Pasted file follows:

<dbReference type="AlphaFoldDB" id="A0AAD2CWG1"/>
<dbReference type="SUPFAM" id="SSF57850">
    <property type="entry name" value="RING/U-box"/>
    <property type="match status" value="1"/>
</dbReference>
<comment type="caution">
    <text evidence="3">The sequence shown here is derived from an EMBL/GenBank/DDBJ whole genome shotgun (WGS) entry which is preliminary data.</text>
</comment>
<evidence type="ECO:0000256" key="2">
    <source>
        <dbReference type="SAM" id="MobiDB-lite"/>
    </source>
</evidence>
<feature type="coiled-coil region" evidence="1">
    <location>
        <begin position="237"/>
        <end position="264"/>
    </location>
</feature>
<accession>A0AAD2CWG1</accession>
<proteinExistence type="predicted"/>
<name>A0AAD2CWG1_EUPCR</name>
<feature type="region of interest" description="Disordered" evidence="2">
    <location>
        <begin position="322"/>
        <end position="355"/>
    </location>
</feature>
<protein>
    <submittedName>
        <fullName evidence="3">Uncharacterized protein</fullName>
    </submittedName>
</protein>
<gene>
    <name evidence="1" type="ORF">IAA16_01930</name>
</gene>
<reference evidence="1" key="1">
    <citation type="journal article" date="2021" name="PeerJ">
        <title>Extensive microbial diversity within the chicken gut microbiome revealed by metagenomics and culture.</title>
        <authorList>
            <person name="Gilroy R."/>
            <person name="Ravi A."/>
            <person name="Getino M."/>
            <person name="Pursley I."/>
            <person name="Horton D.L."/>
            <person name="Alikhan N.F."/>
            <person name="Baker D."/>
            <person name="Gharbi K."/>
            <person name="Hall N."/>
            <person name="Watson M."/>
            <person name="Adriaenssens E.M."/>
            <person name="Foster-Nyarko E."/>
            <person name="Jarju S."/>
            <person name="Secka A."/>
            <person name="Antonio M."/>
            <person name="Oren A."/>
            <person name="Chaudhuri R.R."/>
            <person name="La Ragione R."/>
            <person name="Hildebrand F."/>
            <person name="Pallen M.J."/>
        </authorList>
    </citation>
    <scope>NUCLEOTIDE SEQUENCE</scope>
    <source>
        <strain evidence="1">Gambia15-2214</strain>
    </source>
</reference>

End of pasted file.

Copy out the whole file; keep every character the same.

<dbReference type="AlphaFoldDB" id="A0AAD2CWG1"/>
<dbReference type="SUPFAM" id="SSF57850">
    <property type="entry name" value="RING/U-box"/>
    <property type="match status" value="1"/>
</dbReference>
<comment type="caution">
    <text evidence="3">The sequence shown here is derived from an EMBL/GenBank/DDBJ whole genome shotgun (WGS) entry which is preliminary data.</text>
</comment>
<evidence type="ECO:0000256" key="2">
    <source>
        <dbReference type="SAM" id="MobiDB-lite"/>
    </source>
</evidence>
<feature type="coiled-coil region" evidence="1">
    <location>
        <begin position="237"/>
        <end position="264"/>
    </location>
</feature>
<accession>A0AAD2CWG1</accession>
<proteinExistence type="predicted"/>
<name>A0AAD2CWG1_EUPCR</name>
<feature type="region of interest" description="Disordered" evidence="2">
    <location>
        <begin position="322"/>
        <end position="355"/>
    </location>
</feature>
<protein>
    <submittedName>
        <fullName evidence="3">Uncharacterized protein</fullName>
    </submittedName>
</protein>
<gene>
    <name evidence="1" type="ORF">IAA16_01930</name>
</gene>
<reference evidence="1" key="1">
    <citation type="journal article" date="2021" name="PeerJ">
        <title>Extensive microbial diversity within the chicken gut microbiome revealed by metagenomics and culture.</title>
        <authorList>
            <person name="Gilroy R."/>
            <person name="Ravi A."/>
            <person name="Getino M."/>
            <person name="Pursley I."/>
            <person name="Horton D.L."/>
            <person name="Alikhan N.F."/>
            <person name="Baker D."/>
            <person name="Gharbi K."/>
            <person name="Hall N."/>
            <person name="Watson M."/>
            <person name="Adriaenssens E.M."/>
            <person name="Foster-Nyarko E."/>
            <person name="Jarju S."/>
            <person name="Secka A."/>
            <person name="Antonio M."/>
            <person name="Oren A."/>
            <person name="Chaudhuri R.R."/>
            <person name="La Ragione R."/>
            <person name="Hildebrand F."/>
            <person name="Pallen M.J."/>
        </authorList>
    </citation>
    <scope>NUCLEOTIDE SEQUENCE</scope>
    <source>
        <strain evidence="1">Gambia15-2214</strain>
    </source>
</reference>